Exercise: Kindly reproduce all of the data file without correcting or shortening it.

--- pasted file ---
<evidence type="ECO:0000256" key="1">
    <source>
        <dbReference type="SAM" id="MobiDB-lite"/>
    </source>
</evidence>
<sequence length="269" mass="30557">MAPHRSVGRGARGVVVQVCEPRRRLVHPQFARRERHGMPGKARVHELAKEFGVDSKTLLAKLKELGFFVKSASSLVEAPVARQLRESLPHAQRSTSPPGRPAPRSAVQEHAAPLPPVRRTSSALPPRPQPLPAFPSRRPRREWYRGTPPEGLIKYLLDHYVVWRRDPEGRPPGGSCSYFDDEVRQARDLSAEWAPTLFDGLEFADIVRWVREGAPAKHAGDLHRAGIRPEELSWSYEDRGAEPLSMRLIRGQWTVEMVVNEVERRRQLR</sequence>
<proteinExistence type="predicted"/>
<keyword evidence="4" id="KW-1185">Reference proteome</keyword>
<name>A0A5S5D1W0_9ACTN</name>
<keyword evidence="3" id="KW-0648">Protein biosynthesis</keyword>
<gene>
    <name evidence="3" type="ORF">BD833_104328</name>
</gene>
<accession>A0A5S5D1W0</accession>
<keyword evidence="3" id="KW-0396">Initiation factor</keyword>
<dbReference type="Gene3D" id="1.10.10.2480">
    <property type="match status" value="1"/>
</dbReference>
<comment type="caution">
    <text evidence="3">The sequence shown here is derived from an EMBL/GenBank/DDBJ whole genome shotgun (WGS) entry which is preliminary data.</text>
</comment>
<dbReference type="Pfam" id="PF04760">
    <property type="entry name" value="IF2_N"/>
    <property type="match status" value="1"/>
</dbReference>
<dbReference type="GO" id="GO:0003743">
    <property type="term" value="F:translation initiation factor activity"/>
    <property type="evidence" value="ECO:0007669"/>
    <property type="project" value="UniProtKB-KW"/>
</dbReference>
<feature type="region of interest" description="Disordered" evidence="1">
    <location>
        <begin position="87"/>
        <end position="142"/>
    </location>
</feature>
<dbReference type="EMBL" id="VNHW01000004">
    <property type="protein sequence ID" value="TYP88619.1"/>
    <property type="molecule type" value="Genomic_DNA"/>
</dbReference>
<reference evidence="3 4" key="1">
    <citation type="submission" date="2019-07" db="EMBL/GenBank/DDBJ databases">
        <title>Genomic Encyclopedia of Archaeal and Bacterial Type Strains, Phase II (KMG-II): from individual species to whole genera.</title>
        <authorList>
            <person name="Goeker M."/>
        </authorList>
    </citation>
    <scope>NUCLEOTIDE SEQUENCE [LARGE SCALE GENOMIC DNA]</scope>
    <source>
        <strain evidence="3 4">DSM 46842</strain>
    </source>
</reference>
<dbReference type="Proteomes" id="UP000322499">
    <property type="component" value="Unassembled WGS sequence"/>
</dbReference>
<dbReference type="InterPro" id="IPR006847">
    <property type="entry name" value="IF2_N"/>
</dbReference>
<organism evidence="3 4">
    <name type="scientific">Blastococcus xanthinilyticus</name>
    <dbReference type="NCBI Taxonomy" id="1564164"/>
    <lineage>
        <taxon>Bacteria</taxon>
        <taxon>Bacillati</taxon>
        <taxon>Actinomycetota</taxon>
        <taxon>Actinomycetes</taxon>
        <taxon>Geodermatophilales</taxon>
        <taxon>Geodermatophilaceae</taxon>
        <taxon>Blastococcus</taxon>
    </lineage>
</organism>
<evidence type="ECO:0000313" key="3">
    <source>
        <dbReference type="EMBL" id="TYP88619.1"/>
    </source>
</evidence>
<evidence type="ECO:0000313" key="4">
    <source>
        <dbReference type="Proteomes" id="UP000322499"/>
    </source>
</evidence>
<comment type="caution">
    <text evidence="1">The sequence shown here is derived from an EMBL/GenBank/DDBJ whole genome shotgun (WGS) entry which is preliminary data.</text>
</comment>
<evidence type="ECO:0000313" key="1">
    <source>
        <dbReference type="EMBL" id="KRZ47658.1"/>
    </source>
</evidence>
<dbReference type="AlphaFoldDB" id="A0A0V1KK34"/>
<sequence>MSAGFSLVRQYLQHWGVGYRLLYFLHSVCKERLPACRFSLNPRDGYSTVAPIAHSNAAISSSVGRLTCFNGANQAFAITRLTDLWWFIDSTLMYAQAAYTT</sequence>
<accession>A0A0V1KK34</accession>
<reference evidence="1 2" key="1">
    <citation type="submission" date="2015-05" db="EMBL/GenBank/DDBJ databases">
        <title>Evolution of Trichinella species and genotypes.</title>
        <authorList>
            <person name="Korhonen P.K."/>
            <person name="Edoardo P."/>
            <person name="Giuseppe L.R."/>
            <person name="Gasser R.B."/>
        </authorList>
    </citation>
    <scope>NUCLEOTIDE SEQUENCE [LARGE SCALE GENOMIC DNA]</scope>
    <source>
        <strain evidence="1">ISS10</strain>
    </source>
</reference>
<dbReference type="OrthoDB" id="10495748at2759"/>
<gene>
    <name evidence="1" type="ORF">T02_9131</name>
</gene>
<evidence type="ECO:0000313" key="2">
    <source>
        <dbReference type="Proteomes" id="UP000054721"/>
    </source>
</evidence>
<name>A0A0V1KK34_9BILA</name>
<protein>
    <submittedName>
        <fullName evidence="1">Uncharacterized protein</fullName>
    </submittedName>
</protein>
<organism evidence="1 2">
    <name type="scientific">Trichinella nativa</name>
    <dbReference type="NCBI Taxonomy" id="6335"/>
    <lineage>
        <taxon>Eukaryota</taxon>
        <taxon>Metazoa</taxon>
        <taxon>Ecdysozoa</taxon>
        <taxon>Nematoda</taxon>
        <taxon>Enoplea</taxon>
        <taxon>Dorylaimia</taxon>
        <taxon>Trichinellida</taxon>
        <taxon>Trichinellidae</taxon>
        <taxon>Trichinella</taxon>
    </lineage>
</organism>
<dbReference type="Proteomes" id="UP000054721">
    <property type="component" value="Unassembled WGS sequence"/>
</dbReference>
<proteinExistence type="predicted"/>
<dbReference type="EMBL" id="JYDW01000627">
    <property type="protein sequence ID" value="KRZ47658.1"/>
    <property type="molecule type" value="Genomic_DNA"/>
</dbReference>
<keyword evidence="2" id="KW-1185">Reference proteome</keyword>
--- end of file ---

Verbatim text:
<evidence type="ECO:0000256" key="1">
    <source>
        <dbReference type="SAM" id="MobiDB-lite"/>
    </source>
</evidence>
<sequence length="269" mass="30557">MAPHRSVGRGARGVVVQVCEPRRRLVHPQFARRERHGMPGKARVHELAKEFGVDSKTLLAKLKELGFFVKSASSLVEAPVARQLRESLPHAQRSTSPPGRPAPRSAVQEHAAPLPPVRRTSSALPPRPQPLPAFPSRRPRREWYRGTPPEGLIKYLLDHYVVWRRDPEGRPPGGSCSYFDDEVRQARDLSAEWAPTLFDGLEFADIVRWVREGAPAKHAGDLHRAGIRPEELSWSYEDRGAEPLSMRLIRGQWTVEMVVNEVERRRQLR</sequence>
<proteinExistence type="predicted"/>
<keyword evidence="4" id="KW-1185">Reference proteome</keyword>
<name>A0A5S5D1W0_9ACTN</name>
<keyword evidence="3" id="KW-0648">Protein biosynthesis</keyword>
<gene>
    <name evidence="3" type="ORF">BD833_104328</name>
</gene>
<accession>A0A5S5D1W0</accession>
<keyword evidence="3" id="KW-0396">Initiation factor</keyword>
<dbReference type="Gene3D" id="1.10.10.2480">
    <property type="match status" value="1"/>
</dbReference>
<comment type="caution">
    <text evidence="3">The sequence shown here is derived from an EMBL/GenBank/DDBJ whole genome shotgun (WGS) entry which is preliminary data.</text>
</comment>
<dbReference type="Pfam" id="PF04760">
    <property type="entry name" value="IF2_N"/>
    <property type="match status" value="1"/>
</dbReference>
<dbReference type="GO" id="GO:0003743">
    <property type="term" value="F:translation initiation factor activity"/>
    <property type="evidence" value="ECO:0007669"/>
    <property type="project" value="UniProtKB-KW"/>
</dbReference>
<feature type="region of interest" description="Disordered" evidence="1">
    <location>
        <begin position="87"/>
        <end position="142"/>
    </location>
</feature>
<dbReference type="EMBL" id="VNHW01000004">
    <property type="protein sequence ID" value="TYP88619.1"/>
    <property type="molecule type" value="Genomic_DNA"/>
</dbReference>
<reference evidence="3 4" key="1">
    <citation type="submission" date="2019-07" db="EMBL/GenBank/DDBJ databases">
        <title>Genomic Encyclopedia of Archaeal and Bacterial Type Strains, Phase II (KMG-II): from individual species to whole genera.</title>
        <authorList>
            <person name="Goeker M."/>
        </authorList>
    </citation>
    <scope>NUCLEOTIDE SEQUENCE [LARGE SCALE GENOMIC DNA]</scope>
    <source>
        <strain evidence="3 4">DSM 46842</strain>
    </source>
</reference>
<dbReference type="Proteomes" id="UP000322499">
    <property type="component" value="Unassembled WGS sequence"/>
</dbReference>
<dbReference type="InterPro" id="IPR006847">
    <property type="entry name" value="IF2_N"/>
</dbReference>
<organism evidence="3 4">
    <name type="scientific">Blastococcus xanthinilyticus</name>
    <dbReference type="NCBI Taxonomy" id="1564164"/>
    <lineage>
        <taxon>Bacteria</taxon>
        <taxon>Bacillati</taxon>
        <taxon>Actinomycetota</taxon>
        <taxon>Actinomycetes</taxon>
        <taxon>Geodermatophilales</taxon>
        <taxon>Geodermatophilaceae</taxon>
        <taxon>Blastococcus</taxon>
    </lineage>
</organism>
<evidence type="ECO:0000313" key="3">
    <source>
        <dbReference type="EMBL" id="TYP88619.1"/>
    </source>
</evidence>
<evidence type="ECO:0000313" key="4">
    <source>
        <dbReference type="Proteomes" id="UP000322499"/>
    </source>
</evidence>
<comment type="caution">
    <text evidence="1">The sequence shown here is derived from an EMBL/GenBank/DDBJ whole genome shotgun (WGS) entry which is preliminary data.</text>
</comment>
<evidence type="ECO:0000313" key="1">
    <source>
        <dbReference type="EMBL" id="KRZ47658.1"/>
    </source>
</evidence>
<dbReference type="AlphaFoldDB" id="A0A0V1KK34"/>
<sequence>MSAGFSLVRQYLQHWGVGYRLLYFLHSVCKERLPACRFSLNPRDGYSTVAPIAHSNAAISSSVGRLTCFNGANQAFAITRLTDLWWFIDSTLMYAQAAYTT</sequence>
<accession>A0A0V1KK34</accession>
<reference evidence="1 2" key="1">
    <citation type="submission" date="2015-05" db="EMBL/GenBank/DDBJ databases">
        <title>Evolution of Trichinella species and genotypes.</title>
        <authorList>
            <person name="Korhonen P.K."/>
            <person name="Edoardo P."/>
            <person name="Giuseppe L.R."/>
            <person name="Gasser R.B."/>
        </authorList>
    </citation>
    <scope>NUCLEOTIDE SEQUENCE [LARGE SCALE GENOMIC DNA]</scope>
    <source>
        <strain evidence="1">ISS10</strain>
    </source>
</reference>
<dbReference type="OrthoDB" id="10495748at2759"/>
<gene>
    <name evidence="1" type="ORF">T02_9131</name>
</gene>
<evidence type="ECO:0000313" key="2">
    <source>
        <dbReference type="Proteomes" id="UP000054721"/>
    </source>
</evidence>
<name>A0A0V1KK34_9BILA</name>
<protein>
    <submittedName>
        <fullName evidence="1">Uncharacterized protein</fullName>
    </submittedName>
</protein>
<organism evidence="1 2">
    <name type="scientific">Trichinella nativa</name>
    <dbReference type="NCBI Taxonomy" id="6335"/>
    <lineage>
        <taxon>Eukaryota</taxon>
        <taxon>Metazoa</taxon>
        <taxon>Ecdysozoa</taxon>
        <taxon>Nematoda</taxon>
        <taxon>Enoplea</taxon>
        <taxon>Dorylaimia</taxon>
        <taxon>Trichinellida</taxon>
        <taxon>Trichinellidae</taxon>
        <taxon>Trichinella</taxon>
    </lineage>
</organism>
<dbReference type="Proteomes" id="UP000054721">
    <property type="component" value="Unassembled WGS sequence"/>
</dbReference>
<proteinExistence type="predicted"/>
<dbReference type="EMBL" id="JYDW01000627">
    <property type="protein sequence ID" value="KRZ47658.1"/>
    <property type="molecule type" value="Genomic_DNA"/>
</dbReference>
<keyword evidence="2" id="KW-1185">Reference proteome</keyword>